I can’t remember the name of the trainer or expert who uttered these words, but no truer words could have been spoken in  assessment of “The Greatest” in his prime: “The only man who could’ve beaten Muhammad Ali was Cassius Clay.”

He floated like a butterfly and stung like a bee.

The annual spring Connecticut River Valley anadromous fish run is slowing to a stop, with water temperatures fluctuating between 68 and 74 degrees Fahrenheit for the past two weeks, so this year’s American shad run through Holyoke will likely not reach last year’s total of 412, 656.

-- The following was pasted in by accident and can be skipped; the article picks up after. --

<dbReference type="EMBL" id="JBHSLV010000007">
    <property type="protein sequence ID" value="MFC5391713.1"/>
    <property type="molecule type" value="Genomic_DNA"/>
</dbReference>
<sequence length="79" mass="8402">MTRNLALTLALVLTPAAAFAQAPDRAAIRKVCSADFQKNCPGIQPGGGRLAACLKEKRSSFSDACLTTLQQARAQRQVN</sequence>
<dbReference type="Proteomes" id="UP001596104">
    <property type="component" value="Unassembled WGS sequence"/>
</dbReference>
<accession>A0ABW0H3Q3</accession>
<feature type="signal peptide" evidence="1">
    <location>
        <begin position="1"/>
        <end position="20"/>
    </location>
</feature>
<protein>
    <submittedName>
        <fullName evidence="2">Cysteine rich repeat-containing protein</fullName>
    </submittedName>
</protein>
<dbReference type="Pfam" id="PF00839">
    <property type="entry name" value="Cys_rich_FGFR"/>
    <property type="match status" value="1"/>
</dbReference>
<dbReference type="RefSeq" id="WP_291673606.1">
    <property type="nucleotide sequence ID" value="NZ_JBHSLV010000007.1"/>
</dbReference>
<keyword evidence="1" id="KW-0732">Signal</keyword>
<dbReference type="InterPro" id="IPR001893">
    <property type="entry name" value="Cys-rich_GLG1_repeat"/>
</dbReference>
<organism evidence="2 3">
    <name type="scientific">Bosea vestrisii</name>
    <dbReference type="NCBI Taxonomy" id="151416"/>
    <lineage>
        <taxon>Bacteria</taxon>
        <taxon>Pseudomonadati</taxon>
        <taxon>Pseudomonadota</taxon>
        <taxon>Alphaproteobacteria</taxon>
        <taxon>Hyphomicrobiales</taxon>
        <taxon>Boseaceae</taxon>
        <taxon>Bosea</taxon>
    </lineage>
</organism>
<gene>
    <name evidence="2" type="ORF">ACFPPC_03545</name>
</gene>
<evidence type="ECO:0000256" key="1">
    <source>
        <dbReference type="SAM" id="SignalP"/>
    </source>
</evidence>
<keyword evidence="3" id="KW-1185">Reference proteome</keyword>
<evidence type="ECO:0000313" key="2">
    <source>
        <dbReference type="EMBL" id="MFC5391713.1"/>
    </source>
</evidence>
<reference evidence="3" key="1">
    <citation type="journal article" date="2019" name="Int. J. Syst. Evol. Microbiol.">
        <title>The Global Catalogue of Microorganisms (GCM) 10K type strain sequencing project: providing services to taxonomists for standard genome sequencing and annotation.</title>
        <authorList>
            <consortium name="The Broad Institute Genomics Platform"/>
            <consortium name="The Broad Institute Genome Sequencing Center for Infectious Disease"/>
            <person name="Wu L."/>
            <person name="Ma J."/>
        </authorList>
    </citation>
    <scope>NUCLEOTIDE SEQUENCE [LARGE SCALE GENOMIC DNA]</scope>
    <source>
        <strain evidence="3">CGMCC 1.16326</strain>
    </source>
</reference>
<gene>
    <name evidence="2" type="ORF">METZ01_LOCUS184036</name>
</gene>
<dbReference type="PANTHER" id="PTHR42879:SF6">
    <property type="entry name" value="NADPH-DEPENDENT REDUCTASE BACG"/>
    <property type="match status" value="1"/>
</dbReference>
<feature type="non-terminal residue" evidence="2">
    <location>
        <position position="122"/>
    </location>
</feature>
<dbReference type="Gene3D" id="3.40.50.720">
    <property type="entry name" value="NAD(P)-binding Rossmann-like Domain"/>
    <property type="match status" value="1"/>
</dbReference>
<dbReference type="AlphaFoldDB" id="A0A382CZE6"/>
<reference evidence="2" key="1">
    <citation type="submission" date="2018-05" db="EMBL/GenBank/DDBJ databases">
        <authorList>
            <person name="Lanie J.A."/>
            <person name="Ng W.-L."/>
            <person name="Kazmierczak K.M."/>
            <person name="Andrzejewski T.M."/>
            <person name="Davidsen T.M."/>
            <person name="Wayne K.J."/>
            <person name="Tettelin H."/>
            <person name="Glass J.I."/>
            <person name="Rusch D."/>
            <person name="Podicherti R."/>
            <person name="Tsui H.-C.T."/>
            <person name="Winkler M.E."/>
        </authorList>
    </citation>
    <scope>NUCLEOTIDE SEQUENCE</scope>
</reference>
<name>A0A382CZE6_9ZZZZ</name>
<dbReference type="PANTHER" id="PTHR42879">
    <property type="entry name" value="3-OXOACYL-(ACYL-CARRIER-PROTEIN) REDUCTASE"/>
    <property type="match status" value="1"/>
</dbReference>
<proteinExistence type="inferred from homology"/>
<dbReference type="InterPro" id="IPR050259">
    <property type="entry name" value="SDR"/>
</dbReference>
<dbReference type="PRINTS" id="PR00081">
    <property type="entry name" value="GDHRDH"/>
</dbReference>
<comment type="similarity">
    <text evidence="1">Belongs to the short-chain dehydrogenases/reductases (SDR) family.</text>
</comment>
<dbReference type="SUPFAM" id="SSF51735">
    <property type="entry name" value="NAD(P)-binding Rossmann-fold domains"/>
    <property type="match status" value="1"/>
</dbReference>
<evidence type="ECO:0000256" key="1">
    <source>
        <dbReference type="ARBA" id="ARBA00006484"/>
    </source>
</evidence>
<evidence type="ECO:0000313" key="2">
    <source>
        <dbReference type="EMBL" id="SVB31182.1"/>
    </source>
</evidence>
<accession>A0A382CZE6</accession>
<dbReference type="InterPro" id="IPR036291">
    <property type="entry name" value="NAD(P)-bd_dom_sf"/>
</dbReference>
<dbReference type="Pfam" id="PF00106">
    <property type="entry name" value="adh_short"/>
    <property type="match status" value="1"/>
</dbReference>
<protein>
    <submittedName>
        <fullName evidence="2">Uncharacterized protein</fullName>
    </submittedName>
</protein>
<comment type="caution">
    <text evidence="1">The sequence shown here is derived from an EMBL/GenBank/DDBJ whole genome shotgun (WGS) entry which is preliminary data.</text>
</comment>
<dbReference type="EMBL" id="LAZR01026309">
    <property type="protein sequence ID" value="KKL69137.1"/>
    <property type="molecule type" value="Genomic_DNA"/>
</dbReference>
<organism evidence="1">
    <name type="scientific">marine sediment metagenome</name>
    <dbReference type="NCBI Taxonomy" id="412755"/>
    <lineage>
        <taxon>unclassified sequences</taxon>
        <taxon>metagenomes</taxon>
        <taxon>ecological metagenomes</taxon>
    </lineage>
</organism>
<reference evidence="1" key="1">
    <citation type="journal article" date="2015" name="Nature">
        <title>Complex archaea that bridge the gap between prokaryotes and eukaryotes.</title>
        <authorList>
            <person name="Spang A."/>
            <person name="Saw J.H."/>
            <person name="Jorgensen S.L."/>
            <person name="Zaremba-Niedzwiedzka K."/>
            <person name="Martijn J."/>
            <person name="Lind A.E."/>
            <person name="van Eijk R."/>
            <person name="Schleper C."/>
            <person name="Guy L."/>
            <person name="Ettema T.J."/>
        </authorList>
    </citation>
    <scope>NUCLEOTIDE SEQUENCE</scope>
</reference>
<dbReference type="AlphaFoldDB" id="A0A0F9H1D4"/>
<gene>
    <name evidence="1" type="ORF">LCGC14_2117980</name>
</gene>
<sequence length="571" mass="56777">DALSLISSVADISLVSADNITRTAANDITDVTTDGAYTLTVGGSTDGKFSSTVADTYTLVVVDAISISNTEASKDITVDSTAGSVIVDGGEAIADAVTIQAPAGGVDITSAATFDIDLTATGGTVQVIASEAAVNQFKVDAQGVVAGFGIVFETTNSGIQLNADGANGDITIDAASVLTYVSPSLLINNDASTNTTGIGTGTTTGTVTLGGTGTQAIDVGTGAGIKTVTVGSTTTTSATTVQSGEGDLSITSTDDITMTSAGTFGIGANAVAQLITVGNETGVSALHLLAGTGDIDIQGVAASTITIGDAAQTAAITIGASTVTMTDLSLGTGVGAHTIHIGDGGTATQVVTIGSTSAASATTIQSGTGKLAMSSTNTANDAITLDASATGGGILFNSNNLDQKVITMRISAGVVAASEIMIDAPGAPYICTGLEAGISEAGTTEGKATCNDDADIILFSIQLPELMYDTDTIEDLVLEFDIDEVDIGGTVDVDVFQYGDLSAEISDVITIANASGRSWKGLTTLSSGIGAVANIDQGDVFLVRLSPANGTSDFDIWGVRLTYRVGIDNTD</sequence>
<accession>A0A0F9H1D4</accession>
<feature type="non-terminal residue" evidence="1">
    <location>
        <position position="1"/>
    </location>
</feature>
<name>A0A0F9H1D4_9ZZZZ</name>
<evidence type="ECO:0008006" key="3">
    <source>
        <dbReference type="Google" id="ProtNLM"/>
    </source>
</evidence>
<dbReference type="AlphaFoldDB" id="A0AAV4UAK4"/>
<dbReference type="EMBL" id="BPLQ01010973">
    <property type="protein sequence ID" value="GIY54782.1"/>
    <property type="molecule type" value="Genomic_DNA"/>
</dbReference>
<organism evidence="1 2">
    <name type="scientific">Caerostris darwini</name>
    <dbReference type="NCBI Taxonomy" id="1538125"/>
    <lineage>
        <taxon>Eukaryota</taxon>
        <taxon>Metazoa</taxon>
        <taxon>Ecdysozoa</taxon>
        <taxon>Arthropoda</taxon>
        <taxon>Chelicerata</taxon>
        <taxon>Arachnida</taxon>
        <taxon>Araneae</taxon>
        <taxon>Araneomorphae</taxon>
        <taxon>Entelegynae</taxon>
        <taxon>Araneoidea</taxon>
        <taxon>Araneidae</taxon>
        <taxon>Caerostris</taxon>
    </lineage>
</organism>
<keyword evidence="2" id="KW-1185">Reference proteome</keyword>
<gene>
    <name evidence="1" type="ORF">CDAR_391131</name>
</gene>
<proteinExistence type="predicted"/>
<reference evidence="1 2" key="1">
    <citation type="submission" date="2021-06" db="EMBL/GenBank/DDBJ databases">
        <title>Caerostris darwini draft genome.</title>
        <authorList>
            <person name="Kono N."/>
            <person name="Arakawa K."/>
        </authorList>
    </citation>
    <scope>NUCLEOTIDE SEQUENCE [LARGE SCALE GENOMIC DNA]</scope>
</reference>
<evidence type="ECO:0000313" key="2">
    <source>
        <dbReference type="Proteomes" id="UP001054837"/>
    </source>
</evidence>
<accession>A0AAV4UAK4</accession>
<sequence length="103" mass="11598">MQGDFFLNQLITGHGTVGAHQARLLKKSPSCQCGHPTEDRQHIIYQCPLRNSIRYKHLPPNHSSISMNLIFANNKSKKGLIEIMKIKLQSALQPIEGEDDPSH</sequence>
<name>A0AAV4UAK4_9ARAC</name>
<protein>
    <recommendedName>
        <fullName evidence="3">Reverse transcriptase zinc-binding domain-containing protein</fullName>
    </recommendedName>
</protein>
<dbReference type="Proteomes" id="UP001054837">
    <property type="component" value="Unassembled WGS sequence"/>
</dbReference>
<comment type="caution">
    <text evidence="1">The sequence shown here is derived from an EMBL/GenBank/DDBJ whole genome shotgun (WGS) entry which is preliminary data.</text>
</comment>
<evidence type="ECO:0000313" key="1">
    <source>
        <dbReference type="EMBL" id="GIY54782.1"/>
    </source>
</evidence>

Nonetheless, with shad still trickling in and 379,929 having passed Holyoke through Tuesday, 400,000 may not be likely but ain’t impossible, either. The river has basically reached the optimal spawning temperature, when upstream movement slows to a crawl before coming to a halt. When fish stop instinctually traveling upstream, the females will establish stationary spawning lairs, where they deposit eggs to be visited and fertilized by males. The progeny will starting hatching after two weeks and populate the river as juveniles next month. Those that escape foraging predators and grow to sufficient juvenile size to travel downstream will head for the Atlantic ocean this fall and return to spawn as mature adults in the 3- to 6-year-old range, with a few precocious 2-year-olds following. Most but not all shad die after their upstream spawning runs.